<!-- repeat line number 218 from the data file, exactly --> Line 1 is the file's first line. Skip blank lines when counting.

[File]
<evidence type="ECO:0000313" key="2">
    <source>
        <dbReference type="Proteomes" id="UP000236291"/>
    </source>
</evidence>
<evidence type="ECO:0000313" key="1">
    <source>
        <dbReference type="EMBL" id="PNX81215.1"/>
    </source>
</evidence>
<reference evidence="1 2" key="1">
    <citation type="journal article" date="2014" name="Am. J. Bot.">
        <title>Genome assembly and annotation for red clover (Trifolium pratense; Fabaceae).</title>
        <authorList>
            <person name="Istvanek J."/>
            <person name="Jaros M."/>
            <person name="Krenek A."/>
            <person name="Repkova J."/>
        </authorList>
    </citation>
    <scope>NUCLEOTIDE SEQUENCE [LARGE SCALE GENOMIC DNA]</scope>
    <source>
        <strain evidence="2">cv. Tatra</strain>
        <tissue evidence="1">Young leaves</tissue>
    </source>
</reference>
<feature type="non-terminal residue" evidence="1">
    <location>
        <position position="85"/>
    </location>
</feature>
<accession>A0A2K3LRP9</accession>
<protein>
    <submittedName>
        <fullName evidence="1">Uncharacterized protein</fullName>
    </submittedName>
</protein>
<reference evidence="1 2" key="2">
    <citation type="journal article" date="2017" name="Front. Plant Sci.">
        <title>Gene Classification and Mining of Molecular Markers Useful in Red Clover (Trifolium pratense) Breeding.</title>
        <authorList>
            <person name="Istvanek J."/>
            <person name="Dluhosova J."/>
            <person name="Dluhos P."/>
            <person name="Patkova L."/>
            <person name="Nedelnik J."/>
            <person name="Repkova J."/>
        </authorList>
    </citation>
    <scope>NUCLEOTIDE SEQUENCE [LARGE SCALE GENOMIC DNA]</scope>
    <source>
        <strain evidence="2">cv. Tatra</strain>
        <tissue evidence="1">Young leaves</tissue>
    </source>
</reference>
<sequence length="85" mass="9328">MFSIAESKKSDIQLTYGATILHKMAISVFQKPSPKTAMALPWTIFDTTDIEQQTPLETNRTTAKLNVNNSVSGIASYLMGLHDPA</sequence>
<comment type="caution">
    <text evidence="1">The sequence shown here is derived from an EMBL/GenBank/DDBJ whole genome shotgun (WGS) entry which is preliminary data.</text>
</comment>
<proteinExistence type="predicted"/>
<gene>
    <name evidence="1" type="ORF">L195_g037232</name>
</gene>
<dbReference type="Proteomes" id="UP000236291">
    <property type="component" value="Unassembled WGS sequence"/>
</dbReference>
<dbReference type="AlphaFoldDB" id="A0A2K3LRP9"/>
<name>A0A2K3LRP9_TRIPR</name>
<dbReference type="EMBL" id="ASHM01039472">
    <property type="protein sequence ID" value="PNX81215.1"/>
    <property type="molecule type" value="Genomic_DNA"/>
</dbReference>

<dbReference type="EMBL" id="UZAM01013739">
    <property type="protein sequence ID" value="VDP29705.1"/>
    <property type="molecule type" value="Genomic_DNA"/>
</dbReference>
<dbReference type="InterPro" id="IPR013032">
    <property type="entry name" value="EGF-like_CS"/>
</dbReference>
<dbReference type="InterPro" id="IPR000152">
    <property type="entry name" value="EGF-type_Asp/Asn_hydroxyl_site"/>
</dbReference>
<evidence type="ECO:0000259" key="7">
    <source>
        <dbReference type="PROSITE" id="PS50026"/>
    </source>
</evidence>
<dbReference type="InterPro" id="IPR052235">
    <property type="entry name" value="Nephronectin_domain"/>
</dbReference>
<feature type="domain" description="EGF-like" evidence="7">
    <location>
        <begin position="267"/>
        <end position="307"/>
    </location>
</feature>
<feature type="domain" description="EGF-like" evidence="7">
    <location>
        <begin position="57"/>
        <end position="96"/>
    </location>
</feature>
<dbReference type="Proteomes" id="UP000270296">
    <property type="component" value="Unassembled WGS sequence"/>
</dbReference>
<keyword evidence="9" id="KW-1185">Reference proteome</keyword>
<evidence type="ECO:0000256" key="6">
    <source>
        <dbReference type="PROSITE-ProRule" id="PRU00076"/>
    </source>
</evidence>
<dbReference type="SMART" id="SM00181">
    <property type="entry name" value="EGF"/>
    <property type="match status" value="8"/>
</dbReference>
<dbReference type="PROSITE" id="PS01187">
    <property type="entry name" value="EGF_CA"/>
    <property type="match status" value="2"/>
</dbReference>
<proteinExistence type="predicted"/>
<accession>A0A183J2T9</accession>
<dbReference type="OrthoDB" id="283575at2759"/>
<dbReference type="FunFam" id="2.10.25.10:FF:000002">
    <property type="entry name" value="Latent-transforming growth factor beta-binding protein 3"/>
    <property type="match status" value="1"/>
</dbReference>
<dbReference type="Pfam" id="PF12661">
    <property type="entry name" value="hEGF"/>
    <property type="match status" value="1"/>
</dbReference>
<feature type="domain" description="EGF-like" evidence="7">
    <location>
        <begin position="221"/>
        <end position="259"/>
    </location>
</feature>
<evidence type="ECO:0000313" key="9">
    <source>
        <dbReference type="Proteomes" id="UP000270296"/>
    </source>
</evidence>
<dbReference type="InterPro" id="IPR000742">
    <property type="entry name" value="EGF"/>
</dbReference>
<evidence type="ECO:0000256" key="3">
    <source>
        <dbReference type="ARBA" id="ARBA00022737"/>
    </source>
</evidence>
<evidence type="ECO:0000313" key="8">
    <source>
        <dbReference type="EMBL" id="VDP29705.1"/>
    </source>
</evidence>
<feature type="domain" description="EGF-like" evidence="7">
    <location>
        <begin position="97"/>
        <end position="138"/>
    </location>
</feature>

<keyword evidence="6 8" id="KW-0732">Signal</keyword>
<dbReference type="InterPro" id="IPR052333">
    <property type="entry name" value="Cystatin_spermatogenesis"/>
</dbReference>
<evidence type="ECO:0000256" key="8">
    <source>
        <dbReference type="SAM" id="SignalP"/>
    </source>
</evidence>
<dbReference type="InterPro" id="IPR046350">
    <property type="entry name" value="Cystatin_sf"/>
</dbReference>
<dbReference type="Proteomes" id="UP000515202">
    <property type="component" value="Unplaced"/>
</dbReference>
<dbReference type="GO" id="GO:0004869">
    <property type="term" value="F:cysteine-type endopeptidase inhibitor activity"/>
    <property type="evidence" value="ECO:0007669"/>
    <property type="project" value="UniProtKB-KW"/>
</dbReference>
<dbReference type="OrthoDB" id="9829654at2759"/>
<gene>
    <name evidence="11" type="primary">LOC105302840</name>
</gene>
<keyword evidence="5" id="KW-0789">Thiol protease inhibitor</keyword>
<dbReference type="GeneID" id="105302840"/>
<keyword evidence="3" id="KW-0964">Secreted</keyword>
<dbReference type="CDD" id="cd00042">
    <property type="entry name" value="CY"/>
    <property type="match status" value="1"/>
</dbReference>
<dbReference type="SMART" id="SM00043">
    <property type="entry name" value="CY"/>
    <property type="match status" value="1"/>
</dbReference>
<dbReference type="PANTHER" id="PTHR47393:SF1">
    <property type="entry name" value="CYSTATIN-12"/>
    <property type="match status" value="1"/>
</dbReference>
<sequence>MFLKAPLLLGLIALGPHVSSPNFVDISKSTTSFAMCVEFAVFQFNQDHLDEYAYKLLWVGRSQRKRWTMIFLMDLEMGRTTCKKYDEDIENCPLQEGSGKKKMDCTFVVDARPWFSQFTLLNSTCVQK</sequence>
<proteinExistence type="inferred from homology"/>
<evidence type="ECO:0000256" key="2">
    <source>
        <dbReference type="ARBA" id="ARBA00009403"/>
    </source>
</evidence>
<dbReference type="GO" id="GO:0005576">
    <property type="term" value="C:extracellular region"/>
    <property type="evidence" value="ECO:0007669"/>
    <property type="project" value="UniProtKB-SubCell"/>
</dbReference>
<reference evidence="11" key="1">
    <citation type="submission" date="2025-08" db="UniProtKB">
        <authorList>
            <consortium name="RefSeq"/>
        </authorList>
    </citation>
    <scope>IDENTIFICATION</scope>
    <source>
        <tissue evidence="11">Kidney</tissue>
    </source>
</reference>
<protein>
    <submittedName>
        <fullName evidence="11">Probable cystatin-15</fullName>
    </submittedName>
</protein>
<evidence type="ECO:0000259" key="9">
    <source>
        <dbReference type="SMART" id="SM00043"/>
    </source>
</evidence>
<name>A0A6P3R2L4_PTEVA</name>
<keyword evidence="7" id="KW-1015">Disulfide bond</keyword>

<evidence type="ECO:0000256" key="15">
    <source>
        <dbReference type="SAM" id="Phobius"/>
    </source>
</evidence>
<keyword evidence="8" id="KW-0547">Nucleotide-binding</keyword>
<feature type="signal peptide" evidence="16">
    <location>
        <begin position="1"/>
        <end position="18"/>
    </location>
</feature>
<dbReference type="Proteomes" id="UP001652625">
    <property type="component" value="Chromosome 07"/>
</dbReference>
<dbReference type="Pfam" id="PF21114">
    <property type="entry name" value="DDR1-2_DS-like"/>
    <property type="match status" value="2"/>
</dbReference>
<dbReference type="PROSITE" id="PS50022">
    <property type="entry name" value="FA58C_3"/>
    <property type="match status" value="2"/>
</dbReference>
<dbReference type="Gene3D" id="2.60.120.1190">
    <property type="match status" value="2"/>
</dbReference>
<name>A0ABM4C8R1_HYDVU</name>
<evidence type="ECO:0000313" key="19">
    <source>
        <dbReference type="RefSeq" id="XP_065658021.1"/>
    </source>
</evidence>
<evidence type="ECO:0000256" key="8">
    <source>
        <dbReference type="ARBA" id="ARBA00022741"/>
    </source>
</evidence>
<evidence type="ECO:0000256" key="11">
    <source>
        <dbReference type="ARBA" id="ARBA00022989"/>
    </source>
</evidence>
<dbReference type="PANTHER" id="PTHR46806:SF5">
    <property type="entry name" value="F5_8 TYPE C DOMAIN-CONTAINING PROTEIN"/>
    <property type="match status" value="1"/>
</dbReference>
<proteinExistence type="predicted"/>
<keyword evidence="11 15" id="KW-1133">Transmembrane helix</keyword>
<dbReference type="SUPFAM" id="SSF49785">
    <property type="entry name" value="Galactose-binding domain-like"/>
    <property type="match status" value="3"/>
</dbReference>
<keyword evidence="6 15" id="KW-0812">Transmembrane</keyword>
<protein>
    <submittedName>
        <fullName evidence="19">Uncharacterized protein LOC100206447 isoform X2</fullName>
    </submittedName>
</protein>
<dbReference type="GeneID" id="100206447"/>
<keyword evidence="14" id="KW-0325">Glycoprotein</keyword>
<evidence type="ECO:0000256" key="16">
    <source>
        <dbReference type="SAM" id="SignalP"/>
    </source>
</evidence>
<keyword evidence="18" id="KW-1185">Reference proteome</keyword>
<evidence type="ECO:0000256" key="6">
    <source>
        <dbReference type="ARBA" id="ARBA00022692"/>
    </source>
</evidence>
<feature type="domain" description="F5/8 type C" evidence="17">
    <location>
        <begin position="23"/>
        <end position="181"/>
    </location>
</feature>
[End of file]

    <scope>IDENTIFICATION</scope>